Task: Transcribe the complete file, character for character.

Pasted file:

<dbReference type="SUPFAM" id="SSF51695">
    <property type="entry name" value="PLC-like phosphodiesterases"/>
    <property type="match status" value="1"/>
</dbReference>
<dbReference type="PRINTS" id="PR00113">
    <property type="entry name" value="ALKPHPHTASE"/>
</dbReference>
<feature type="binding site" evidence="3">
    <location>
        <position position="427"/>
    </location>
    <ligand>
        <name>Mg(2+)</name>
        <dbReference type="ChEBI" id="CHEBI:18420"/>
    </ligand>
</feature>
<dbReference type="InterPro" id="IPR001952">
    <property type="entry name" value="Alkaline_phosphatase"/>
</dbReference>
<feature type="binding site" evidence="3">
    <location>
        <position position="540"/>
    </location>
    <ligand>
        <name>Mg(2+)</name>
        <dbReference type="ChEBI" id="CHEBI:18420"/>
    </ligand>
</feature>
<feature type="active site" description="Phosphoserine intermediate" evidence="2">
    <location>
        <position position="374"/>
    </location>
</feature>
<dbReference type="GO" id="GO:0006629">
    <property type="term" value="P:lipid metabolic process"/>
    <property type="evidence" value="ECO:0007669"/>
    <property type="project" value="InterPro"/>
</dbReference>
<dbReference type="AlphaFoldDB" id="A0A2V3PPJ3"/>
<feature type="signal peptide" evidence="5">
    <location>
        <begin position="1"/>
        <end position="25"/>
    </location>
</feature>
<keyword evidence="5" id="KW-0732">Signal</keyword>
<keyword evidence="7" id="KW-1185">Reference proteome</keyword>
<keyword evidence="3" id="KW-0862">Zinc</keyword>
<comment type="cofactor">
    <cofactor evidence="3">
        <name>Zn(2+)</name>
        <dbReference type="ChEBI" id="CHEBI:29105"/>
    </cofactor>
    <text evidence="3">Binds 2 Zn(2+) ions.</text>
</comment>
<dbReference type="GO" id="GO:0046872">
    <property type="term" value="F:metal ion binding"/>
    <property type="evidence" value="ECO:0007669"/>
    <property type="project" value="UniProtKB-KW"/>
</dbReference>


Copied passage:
<dbReference type="SUPFAM" id="SSF51695">
    <property type="entry name" value="PLC-like phosphodiesterases"/>
    <property type="match status" value="1"/>
</dbReference>
<dbReference type="PRINTS" id="PR00113">
    <property type="entry name" value="ALKPHPHTASE"/>
</dbReference>
<feature type="binding site" evidence="3">
    <location>
        <position position="427"/>
    </location>
    <ligand>
        <name>Mg(2+)</name>
        <dbReference type="ChEBI" id="CHEBI:18420"/>
    </ligand>
</feature>
<dbReference type="InterPro" id="IPR001952">
    <property type="entry name" value="Alkaline_phosphatase"/>
</dbReference>
<feature type="binding site" evidence="3">
    <location>
        <position position="540"/>
    </location>
    <ligand>
        <name>Mg(2+)</name>
        <dbReference type="ChEBI" id="CHEBI:18420"/>
    </ligand>
</feature>
<feature type="active site" description="Phosphoserine intermediate" evidence="2">
    <location>
        <position position="374"/>
    </location>
</feature>
<dbReference type="GO" id="GO:0006629">
    <property type="term" value="P:lipid metabolic process"/>
    <property type="evidence" value="ECO:0007669"/>
    <property type="project" value="InterPro"/>
</dbReference>
<dbReference type="AlphaFoldDB" id="A0A2V3PPJ3"/>
<feature type="signal peptide" evidence="5">
    <location>
        <begin position="1"/>
        <end position="25"/>
    </location>
</feature>
<keyword evidence="5" id="KW-0732">Signal</keyword>
<keyword evidence="7" id="KW-1185">Reference proteome</keyword>
<keyword evidence="3" id="KW-0862">Zinc</keyword>
<comment type="cofactor">
    <cofactor evidence="3">
        <name>Zn(2+)</name>
        <dbReference type="ChEBI" id="CHEBI:29105"/>
    </cofactor>
    <text evidence="3">Binds 2 Zn(2+) ions.</text>
</comment>
<dbReference type="GO" id="GO:0046872">
    <property type="term" value="F:metal ion binding"/>
    <property type="evidence" value="ECO:0007669"/>
    <property type="project" value="UniProtKB-KW"/>
</dbReference>